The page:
Oregon Measure 110 Wasn't a Failure. Rolling Back Drug Decriminalization Will Be.

— We can't arrest our way out of the overdose crisis

A photo of the Old Town section of Portland, Oregon.
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    Ryan Marino is a medical toxicologist, emergency physician, and addiction medicine specialist, and an associate professor in the Departments of Emergency Medicine and Psychiatry at Case Western Reserve University School of Medicine in Cleveland. Follow

In November 2020, of Oregon voters passed Ballot Measure 110, often referred to as "drug decriminalization," which reclassified schedule I-IV drug possession from a Class A misdemeanor to a Class E civil violation. The change took effect in February 2021. In the 3 years since, Oregon has received much sensationalized attention related to this, culminating most recently in the through both houses of the state legislature and an almost certain end to decriminalization, pending governor sign-off.

It is true that drug overdose deaths, driven by illicit fentanyl, have continued to increase in Oregon, with an in 2023 -- a record high. But what the overwhelming coverage of Oregon's drug situation often fails to mention is that overdoses have also continued to rise across the entire country. Compared to several other states, Oregon has actually not seen a significantly worse rise in overdose rates in the years since attempting decriminalization. In fact, there is no good evidence that drug decriminalization has worsened the situation in Oregon, and a lot of good data showing the exact opposite.

As the overdose crisis continued to worsen nationwide, also at play was a campaign led by some of the in Oregon to pass two ballot measures (for this fall's general election) to make drug possession the highest level of misdemeanor, punishable with up to a year in jail. They framed Measure 110 as doing more harm than good: worsening homelessness, behavioral health, and crime in the state.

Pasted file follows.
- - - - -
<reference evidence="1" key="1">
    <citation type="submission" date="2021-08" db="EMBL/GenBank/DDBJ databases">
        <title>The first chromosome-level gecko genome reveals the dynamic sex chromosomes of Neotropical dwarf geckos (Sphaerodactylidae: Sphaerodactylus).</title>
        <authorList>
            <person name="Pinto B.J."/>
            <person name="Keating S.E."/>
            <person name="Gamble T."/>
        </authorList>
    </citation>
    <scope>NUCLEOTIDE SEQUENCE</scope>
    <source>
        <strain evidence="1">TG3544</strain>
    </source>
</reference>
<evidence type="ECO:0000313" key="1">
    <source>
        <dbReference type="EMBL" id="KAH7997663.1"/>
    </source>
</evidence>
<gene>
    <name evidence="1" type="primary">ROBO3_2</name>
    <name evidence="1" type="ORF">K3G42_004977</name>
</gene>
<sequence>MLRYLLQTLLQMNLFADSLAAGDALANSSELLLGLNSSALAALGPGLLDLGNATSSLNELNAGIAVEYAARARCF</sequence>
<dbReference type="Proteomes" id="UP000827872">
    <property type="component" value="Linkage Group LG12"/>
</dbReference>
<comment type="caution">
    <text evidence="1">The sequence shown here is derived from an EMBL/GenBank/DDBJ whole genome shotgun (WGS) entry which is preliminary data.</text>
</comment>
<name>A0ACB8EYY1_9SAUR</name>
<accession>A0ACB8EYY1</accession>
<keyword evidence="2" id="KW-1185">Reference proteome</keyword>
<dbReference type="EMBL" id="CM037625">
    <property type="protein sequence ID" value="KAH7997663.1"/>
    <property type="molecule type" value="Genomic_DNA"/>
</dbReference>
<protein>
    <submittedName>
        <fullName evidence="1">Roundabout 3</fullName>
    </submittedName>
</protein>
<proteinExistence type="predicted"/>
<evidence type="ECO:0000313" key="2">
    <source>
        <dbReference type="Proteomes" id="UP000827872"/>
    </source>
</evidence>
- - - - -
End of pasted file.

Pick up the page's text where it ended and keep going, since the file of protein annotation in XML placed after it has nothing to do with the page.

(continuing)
What Are the Actual Facts?

Despite calling it "decriminalization," did not fully remove all penalties for possession but made it more akin to a traffic ticket -- people caught with small amounts of hard drugs would be given a $100 citation that could be avoided by taking a health assessment. And contrary to popular media coverage suggesting otherwise, the manufacture and sale of even the smallest amount of illicit drugs like fentanyl has .

Beyond misrepresentation of the law, the drug overdose situation in Oregon has been characterized unfairly. Let me put it in context.

Like the rest of the country, Oregon has seen fentanyl replace other drugs like heroin in its illicit opioid supply, in this case mostly during 2020-2021. And also like the rest of the country, overdoses in Oregon are driven by fentanyl, not regional policy.

As far as overdoses go, Oregon in the country, meaning that 29 states are actually doing worse. And that is despite the fact that Oregon consistently ranks last or next-to-last in terms of availability of drug treatment. It is also worth mentioning that Oregon has the fourth highest rate of unsheltered individuals, a number that has skyrocketed in recent years due to a housing crisis.

While much of the coverage has attempted to link the housing problem to decriminalization, the . One popular narrative even suggests that people are choosing to be unhoused, even coming from out of state, just in order to do drugs. This couldn't be further from the truth. Oregon's large population of unhoused individuals is, however, very visible, and any drug use is likewise public as they do not have access to shelter, let alone housing, and also because Oregon has no designated consumption centers.

Issues like housing will not be solved by drug criminalization. But what about drug use?